October 2, 2022


Facebook Live Shopping is the latest casualty of Meta’s move to short-form video.

The feature—a kind of modern home shopping network—allows business owners to showcase and sell products in live video, answering questions and receiving real-time feedback.

But Meta he says now(Opens in a new window) “Consumer viewing behaviors are shifting to short-form video,” so it’s removing shoppable live streams on its main social network and encouraging marketers to experiment with Reels and Reels ads on Facebook and Instagram.

Facebook users can still host live videos, they just won’t be able to “create product playlists or tag products” during the stream, starting October 1st.

Live shopping on Instagram(Opens in a new window) will continue, allowing presenters to tag up to 30 products in Reels. Businesses with checkout-enabled stores, meanwhile, can partner with other creators and schedule a broadcast from an hour to three months in advance.

The news comes shortly after Instagram made a shift to full-screen TikTok-like videos and feeds full of content from random accounts after a while high profile(Opens in a new window) review.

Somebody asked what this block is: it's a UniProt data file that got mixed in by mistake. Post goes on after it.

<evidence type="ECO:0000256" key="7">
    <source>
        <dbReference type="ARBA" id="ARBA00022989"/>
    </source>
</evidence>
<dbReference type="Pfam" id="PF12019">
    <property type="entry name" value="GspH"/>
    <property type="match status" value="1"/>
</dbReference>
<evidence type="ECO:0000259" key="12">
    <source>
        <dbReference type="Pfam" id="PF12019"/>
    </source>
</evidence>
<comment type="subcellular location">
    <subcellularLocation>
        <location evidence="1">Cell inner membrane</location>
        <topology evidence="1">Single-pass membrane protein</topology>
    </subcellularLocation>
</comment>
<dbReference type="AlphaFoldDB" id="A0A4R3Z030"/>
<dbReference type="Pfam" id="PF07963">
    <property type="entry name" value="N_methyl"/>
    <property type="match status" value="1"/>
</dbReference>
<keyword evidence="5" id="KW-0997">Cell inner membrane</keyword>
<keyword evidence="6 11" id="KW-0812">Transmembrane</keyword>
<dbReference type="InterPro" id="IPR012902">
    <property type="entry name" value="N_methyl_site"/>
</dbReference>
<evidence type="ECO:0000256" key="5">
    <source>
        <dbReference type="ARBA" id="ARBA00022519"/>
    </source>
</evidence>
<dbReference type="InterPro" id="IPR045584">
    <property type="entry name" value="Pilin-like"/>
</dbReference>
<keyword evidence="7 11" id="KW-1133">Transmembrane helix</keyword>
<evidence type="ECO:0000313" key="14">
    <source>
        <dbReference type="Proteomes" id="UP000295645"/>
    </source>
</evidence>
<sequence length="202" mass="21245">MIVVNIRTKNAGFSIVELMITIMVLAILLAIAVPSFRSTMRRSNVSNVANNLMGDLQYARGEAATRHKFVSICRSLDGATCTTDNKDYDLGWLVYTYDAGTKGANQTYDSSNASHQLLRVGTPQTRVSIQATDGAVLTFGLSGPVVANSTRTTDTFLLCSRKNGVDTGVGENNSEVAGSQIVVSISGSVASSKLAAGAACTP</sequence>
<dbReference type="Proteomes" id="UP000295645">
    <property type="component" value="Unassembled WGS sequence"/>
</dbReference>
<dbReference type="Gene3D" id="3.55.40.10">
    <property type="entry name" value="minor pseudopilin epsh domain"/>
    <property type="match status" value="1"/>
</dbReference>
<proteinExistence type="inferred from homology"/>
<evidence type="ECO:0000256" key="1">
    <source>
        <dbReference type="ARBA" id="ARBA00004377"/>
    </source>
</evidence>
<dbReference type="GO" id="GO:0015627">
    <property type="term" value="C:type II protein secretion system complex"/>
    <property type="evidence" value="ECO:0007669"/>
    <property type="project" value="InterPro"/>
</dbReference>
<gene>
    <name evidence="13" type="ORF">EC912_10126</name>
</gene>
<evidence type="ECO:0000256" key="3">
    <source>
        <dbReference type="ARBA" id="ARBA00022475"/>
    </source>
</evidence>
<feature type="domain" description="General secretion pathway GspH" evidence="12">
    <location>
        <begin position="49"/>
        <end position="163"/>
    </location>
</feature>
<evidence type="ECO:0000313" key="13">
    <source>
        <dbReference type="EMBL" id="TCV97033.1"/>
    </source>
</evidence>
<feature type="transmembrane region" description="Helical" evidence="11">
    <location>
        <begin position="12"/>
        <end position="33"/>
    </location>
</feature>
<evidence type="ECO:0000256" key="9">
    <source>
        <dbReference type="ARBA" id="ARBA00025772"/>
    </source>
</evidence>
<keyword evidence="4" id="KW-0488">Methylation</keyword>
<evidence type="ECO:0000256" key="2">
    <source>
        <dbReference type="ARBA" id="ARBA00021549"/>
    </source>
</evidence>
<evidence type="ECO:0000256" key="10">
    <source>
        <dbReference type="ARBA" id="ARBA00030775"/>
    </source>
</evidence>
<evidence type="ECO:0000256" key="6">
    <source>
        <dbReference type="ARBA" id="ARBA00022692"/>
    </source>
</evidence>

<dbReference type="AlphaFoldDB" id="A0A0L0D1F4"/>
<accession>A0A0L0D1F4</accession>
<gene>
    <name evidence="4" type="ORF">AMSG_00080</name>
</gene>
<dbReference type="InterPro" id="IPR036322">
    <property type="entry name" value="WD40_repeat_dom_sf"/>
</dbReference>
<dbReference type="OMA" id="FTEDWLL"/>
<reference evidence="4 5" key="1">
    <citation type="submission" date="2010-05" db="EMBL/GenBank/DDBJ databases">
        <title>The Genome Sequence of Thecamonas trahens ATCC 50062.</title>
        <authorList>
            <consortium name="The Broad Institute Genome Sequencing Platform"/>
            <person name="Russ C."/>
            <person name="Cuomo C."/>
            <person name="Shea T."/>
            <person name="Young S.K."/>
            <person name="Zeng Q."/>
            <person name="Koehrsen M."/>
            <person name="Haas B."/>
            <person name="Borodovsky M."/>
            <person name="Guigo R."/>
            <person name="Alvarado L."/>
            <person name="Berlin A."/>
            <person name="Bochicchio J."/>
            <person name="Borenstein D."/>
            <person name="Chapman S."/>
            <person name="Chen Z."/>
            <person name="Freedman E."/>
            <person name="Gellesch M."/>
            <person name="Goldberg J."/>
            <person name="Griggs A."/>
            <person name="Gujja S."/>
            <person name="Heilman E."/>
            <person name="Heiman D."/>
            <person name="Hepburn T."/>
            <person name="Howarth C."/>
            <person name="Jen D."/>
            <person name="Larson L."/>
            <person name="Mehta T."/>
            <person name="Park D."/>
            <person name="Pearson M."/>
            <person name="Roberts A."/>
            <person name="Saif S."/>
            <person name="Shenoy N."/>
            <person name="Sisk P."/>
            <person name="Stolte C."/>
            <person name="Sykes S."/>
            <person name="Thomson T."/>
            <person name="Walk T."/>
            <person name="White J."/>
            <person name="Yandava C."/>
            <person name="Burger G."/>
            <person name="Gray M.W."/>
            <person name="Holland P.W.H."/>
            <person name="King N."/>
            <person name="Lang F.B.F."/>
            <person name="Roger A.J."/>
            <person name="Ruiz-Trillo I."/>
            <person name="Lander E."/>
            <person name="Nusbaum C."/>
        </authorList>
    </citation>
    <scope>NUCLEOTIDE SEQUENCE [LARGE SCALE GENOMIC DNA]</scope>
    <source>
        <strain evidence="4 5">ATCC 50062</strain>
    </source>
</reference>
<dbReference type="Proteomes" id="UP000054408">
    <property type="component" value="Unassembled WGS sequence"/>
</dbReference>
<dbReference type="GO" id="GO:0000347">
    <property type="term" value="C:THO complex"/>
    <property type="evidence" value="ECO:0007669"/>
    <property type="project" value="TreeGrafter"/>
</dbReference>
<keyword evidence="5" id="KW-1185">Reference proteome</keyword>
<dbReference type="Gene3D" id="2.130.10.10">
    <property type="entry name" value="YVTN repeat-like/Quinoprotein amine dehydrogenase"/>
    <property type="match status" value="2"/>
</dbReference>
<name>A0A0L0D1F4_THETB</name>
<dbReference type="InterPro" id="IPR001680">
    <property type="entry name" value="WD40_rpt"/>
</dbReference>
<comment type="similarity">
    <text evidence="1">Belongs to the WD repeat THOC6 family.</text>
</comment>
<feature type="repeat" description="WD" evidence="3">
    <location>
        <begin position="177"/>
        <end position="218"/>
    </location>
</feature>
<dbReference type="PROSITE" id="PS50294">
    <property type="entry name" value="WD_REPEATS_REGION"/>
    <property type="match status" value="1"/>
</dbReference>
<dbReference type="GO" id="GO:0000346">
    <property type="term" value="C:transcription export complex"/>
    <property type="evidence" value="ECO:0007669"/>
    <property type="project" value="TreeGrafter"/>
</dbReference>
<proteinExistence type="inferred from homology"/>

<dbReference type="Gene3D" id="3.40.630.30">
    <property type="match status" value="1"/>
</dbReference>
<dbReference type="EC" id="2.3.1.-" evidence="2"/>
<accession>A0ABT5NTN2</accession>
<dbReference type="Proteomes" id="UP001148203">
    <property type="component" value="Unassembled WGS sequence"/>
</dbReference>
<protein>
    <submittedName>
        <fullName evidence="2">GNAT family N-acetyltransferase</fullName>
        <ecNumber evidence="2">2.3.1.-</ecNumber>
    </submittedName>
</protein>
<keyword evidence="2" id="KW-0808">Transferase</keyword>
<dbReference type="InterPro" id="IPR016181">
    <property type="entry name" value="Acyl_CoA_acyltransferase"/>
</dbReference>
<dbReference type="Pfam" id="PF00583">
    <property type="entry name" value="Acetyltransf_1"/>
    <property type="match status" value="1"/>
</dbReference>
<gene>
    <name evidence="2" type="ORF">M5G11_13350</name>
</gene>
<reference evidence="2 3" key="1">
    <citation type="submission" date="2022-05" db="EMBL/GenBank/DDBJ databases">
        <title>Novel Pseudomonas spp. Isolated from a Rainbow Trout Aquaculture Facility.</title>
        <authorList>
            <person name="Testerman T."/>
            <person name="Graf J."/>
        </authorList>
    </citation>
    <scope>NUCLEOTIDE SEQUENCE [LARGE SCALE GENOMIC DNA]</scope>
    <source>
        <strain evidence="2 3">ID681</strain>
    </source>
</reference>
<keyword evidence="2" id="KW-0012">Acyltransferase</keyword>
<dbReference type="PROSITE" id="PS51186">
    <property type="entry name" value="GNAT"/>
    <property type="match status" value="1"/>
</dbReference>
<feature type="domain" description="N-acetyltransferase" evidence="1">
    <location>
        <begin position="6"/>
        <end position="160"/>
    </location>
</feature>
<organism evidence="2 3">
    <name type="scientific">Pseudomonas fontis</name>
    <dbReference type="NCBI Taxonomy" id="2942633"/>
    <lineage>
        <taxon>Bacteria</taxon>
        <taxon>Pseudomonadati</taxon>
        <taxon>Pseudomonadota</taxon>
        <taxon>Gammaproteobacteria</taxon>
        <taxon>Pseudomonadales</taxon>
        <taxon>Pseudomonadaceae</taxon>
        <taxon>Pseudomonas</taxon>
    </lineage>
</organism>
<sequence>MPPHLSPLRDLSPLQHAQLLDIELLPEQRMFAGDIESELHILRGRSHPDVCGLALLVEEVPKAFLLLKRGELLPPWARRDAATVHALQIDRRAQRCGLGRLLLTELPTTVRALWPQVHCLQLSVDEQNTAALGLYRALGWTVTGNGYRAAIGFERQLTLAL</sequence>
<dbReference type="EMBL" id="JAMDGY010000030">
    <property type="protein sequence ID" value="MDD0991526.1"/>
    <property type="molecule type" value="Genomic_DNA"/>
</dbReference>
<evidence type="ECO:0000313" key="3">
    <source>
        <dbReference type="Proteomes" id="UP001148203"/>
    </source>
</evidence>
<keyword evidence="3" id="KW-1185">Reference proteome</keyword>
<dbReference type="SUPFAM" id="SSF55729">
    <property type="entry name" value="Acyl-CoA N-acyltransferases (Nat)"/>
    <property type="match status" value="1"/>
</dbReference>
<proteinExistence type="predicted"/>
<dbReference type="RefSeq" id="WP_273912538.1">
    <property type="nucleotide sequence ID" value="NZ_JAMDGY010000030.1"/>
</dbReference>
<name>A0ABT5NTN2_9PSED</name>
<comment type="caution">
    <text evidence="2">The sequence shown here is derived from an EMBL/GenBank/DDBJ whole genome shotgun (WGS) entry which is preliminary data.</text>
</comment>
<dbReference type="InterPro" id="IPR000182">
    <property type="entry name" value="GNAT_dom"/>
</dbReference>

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Just don’t expect video to give up: Instagram chief Adam Mosseri has promised a continued emphasis on Reels—starting with a test to automatically turns video posts into reels(Opens in a new window), as well as new standards that make it easier to record and share 90-second clips. Mosseri is also said to be temporarily relocating to London to work with the UK team in efforts to compete with TikTok and embrace the metaverse. The Financial Times References(Opens in a new window).

In April, Meta CEO Mark Zuckerberg revealed that Instagram users they spend 20% of their time(Opens in a new window) in the app by watching Reels. Ironically, many of these are likely reposted TikToks, which the company aims to control by ranking videos for originality (ie those not created on a rival platform).

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